Martin Wolf argues that Milton Friedman was wrong to claim that the only social responsibility of business is to increase profits. I agree with him, but I fear he under-rates two important facts: historical context and class power. Friedman thought (pdf) that profit maximization promoted the social good only under two conditions. One, stressed by Luigi Zingales, is that markets must be competitive. Where this is the case, corporations have little power to egregiously exploit consumers or workers. In fact, they must maximize profits or go bust - and going bust is rarely in the public interest. The second is that profit-seeking is only socially desirable so long as the firm “stays within the rules of the game, which is to say, engages in open and free competition without deception or
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Martin Wolf argues that Milton Friedman was wrong to claim that the only social responsibility of business is to increase profits. I agree with him, but I fear he under-rates two important facts: historical context and class power.
Friedman thought (pdf) that profit maximization promoted the social good only under two conditions.
One, stressed by Luigi Zingales, is that markets must be competitive. Where this is the case, corporations have little power to egregiously exploit consumers or workers. In fact, they must maximize profits or go bust - and going bust is rarely in the public interest.
The second is that profit-seeking is only socially desirable so long as the firm “stays within the rules of the game, which is to say, engages in open and free competition without deception or fraud.” This echoes Adam Smith, especially as interpreted by Jesse Norman (pdf) – that a well-functioning market economy depends upon social norms.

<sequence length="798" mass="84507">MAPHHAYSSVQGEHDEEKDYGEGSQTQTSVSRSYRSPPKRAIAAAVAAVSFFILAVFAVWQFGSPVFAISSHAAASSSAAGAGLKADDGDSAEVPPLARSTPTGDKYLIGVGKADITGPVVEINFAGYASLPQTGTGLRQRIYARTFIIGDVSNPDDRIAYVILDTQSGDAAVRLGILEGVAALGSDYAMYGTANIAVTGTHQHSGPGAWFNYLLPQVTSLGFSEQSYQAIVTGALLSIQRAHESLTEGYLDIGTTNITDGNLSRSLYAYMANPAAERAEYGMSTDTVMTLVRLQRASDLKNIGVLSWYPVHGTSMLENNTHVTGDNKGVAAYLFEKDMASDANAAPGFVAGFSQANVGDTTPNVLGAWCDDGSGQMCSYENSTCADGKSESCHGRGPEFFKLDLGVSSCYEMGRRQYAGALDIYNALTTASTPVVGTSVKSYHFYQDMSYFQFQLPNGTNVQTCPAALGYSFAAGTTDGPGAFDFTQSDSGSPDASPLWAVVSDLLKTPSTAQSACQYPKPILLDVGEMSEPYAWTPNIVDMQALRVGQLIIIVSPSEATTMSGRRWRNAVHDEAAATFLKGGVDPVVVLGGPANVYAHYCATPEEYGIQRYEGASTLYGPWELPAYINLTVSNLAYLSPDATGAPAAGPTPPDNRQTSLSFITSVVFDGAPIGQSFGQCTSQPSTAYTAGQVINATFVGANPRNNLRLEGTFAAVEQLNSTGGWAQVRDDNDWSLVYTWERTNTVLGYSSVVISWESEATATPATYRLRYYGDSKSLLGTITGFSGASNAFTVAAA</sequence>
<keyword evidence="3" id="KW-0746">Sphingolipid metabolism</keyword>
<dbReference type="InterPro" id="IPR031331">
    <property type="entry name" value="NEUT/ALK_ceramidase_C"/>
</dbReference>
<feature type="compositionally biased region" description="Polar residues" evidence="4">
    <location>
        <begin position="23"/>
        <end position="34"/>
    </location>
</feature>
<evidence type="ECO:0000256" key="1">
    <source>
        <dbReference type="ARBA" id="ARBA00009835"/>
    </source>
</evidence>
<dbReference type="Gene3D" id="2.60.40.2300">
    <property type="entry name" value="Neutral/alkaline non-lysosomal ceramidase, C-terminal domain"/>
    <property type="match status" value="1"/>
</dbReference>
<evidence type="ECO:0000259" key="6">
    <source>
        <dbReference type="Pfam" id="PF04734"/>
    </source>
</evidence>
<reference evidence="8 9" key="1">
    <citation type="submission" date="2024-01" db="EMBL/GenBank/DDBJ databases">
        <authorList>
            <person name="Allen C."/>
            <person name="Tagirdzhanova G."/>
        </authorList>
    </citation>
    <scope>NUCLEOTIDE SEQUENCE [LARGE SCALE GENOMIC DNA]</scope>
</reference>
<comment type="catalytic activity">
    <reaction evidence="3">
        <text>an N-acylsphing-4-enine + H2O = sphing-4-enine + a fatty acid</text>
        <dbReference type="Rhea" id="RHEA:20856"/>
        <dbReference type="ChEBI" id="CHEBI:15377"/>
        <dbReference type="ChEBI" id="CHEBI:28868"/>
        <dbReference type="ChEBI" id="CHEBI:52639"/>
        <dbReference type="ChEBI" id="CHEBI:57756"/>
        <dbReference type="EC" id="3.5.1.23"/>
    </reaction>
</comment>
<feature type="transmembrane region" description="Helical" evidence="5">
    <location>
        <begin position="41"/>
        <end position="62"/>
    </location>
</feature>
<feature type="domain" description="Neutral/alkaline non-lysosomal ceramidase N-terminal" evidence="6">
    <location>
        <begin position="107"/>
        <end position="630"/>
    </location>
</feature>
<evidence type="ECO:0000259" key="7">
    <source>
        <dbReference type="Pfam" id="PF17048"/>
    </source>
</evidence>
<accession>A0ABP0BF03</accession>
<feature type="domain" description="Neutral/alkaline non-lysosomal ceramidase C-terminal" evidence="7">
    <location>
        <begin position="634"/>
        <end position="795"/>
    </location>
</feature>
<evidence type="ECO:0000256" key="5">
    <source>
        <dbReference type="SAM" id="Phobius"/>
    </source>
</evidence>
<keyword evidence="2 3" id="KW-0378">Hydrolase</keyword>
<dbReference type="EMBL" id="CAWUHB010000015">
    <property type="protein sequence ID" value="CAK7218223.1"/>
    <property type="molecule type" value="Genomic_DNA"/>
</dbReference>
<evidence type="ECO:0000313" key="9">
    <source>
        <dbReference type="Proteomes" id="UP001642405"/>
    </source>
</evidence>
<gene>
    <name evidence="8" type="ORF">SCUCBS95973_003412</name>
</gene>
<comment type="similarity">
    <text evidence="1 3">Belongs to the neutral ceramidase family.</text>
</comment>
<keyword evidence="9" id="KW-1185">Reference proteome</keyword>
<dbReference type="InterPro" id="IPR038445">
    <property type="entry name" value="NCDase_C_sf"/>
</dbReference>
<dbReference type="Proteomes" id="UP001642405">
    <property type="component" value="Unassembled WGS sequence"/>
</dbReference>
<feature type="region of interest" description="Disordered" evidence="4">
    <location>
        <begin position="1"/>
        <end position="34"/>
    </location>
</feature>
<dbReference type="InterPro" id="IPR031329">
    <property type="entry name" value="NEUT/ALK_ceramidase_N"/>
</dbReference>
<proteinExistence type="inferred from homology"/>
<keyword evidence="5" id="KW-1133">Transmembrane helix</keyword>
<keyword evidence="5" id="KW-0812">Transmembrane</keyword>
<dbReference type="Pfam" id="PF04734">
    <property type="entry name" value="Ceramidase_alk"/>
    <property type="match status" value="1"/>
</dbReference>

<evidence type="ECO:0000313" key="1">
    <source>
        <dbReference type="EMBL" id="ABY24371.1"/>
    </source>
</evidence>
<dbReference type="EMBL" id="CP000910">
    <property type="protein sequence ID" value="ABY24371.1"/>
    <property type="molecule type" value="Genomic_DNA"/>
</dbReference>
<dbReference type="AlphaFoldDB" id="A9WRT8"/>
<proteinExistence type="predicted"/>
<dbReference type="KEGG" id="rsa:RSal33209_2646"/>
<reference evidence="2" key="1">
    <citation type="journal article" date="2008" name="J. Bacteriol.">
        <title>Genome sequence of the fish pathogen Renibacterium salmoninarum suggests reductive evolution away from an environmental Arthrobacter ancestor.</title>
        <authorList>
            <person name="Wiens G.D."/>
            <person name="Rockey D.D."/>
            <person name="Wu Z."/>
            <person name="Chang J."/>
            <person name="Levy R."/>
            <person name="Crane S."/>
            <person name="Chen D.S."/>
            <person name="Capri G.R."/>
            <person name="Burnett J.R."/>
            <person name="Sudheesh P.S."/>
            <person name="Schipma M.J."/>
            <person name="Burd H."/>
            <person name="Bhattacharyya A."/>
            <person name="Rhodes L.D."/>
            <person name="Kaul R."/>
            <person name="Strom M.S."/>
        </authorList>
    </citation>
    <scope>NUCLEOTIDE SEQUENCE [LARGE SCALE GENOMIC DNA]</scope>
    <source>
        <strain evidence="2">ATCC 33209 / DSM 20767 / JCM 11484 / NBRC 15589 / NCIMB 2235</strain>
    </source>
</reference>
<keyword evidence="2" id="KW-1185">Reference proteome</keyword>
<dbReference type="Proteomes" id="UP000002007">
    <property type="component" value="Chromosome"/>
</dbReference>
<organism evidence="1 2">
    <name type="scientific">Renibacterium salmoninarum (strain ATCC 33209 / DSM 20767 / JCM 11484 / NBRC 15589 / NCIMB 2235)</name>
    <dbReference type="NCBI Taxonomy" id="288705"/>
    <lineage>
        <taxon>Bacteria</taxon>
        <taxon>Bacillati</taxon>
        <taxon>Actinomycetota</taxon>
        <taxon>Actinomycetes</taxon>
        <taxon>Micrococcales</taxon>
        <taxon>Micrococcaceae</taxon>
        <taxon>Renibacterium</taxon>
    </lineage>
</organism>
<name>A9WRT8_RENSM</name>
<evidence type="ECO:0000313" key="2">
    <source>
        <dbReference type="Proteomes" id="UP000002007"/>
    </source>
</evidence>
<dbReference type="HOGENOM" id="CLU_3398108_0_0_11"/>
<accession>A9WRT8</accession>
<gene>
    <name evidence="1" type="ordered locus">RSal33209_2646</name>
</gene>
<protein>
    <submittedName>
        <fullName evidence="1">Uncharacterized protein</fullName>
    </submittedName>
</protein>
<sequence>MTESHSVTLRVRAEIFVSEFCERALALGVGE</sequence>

However, things have changed since the 1970s so that even if Friedman was right then, he no longer is. There are four, inter-related developments here.
First, markets have become less competitive, as Thomas Philippon has shown.
Secondly, social norms have eroded. In the 1970s, pharmaceutical companies did not deliberately sell addictive opiates as they do today*. And whilst misreporting of earnings was rare in the 70s, it is more common (pdf) today, albeit less so than a few years ago.
Thirdly, firms are makers and not just takers of the “rules of the game”. As Martin says, they successfully lobby for favourable rules. The US healthcare industry alone spends over £500bn on lobbying, and employs five lobbyists for every one Congressman. Which is just profit maximizing behaviour. If it’s cheaper to campaign for handouts or lax regulation than to develop good products then profit maximization requires that firms do just this. The upshot is that as Martin Gilens and Benjamin I. Page say (pdf):
Economic elites and organized groups representing business interests have substantial independent impacts on U.S. government policy, while average citizens and mass-based interest groups have little or no independent influence